13 THINGS I WISH I’D KNOWN AT THE AGE OF 13

  1. You don’t need to be peer pressured to do anything you aren’t comfortable with.
  2. Being trendy doesn’t count for much and instead, it is  feeling confident in whatever you wore that mattered.
  3. How important it is to stand up for people you love.
  4. To do what scares you. If you think you wrote a great story, stand up and read it in class! You’ll never know unless you try it.
  5. Don’t ghost. Remember that friend you’ve drifted apart from? Don’t blow her off, instead ask her what’s going on with you two from her perspective. Confrontation is what will get you through Senior School.
  6. Saving Journals. Just look back on how you saw the world at 12, and I bet you’ll have a day full of laughter.
  7. Significant others will always come in time. Right now it might seem like everyone you know is having the time of their lives with their best friend and that your life would improve if a best friend was by your side. But take it from me- Concentrate on good friendships first, if a closer relationship comes out of it, great and even if it doesn’t, then connections that will last won’t make you regret anything.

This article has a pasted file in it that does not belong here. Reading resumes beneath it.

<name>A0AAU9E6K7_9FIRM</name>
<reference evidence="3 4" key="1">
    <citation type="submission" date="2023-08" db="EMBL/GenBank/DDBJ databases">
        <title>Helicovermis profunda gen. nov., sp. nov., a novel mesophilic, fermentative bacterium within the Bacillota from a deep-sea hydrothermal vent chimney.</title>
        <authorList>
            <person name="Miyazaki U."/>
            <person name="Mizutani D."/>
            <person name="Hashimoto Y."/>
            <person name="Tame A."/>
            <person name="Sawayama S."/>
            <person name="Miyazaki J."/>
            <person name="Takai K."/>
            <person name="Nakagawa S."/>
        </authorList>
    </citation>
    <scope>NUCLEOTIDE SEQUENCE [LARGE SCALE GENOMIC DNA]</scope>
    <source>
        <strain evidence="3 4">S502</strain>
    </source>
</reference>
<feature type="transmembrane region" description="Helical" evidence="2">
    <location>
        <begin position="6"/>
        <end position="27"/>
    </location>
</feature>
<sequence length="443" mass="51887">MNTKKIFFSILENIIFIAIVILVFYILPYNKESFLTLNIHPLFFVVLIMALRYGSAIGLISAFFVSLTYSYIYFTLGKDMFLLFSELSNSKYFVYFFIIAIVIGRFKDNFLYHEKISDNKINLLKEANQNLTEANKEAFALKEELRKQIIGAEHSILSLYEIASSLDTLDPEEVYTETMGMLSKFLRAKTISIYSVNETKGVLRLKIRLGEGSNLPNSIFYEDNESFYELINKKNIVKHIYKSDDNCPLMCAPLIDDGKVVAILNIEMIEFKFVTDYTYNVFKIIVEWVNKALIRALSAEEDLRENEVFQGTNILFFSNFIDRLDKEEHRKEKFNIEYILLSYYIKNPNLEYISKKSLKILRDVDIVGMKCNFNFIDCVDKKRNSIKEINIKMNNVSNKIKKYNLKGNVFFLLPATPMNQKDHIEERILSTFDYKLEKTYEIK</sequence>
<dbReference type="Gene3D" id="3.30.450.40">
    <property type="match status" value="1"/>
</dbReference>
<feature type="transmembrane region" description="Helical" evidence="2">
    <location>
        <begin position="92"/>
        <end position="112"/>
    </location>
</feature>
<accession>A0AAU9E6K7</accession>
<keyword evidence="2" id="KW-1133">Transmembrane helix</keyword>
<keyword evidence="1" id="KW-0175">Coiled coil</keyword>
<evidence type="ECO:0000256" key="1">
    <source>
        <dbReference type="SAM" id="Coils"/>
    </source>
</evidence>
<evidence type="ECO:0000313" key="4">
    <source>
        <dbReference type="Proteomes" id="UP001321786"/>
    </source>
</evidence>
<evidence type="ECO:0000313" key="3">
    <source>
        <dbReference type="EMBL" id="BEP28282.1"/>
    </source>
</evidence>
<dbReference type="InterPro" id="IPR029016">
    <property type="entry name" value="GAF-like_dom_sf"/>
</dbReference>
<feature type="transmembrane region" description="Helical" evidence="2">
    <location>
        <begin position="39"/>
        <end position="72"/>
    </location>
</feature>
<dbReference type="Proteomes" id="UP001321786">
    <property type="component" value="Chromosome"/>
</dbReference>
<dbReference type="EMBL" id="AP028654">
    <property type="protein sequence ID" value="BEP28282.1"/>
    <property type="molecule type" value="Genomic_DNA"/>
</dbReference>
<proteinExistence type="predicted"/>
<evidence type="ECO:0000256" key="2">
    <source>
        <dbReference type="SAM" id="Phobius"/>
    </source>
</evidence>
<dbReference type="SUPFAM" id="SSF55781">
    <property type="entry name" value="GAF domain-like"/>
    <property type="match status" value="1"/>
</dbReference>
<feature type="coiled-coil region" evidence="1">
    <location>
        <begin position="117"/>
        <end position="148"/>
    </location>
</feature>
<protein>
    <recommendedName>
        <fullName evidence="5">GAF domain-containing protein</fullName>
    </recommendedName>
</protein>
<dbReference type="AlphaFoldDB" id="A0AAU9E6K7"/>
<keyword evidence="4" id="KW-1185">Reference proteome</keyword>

8. You’re going to change so much, you might as well accept it now. You might be thinking that who you are now is who you will always be. But the world is ever changing and you’re going to grow for better. So, go with it!
  9. You don’t have to always fit in. Let individuality take the wheel.
  10. Don’t tolerate white lies and don’t tell white lies. The more you get caught up in lies and made-up stories, the more difficult it will be to survive in school. 
  11. Go (slightly) nuts! This is your opportunity in life to be slightly stupid, to be the life of the party. Because it turns out being slightly nuts in board classes isn’t as socially acceptable.
  12. For the love of everything, please stop making a puff. You’ll realise this when you look back at your pictures and cry for 5 days straight. Also hair straight down or pulled back is a hundred times better.
  13. You create the definition of happiness. Not your fake friends. Not your classmates and not even the society.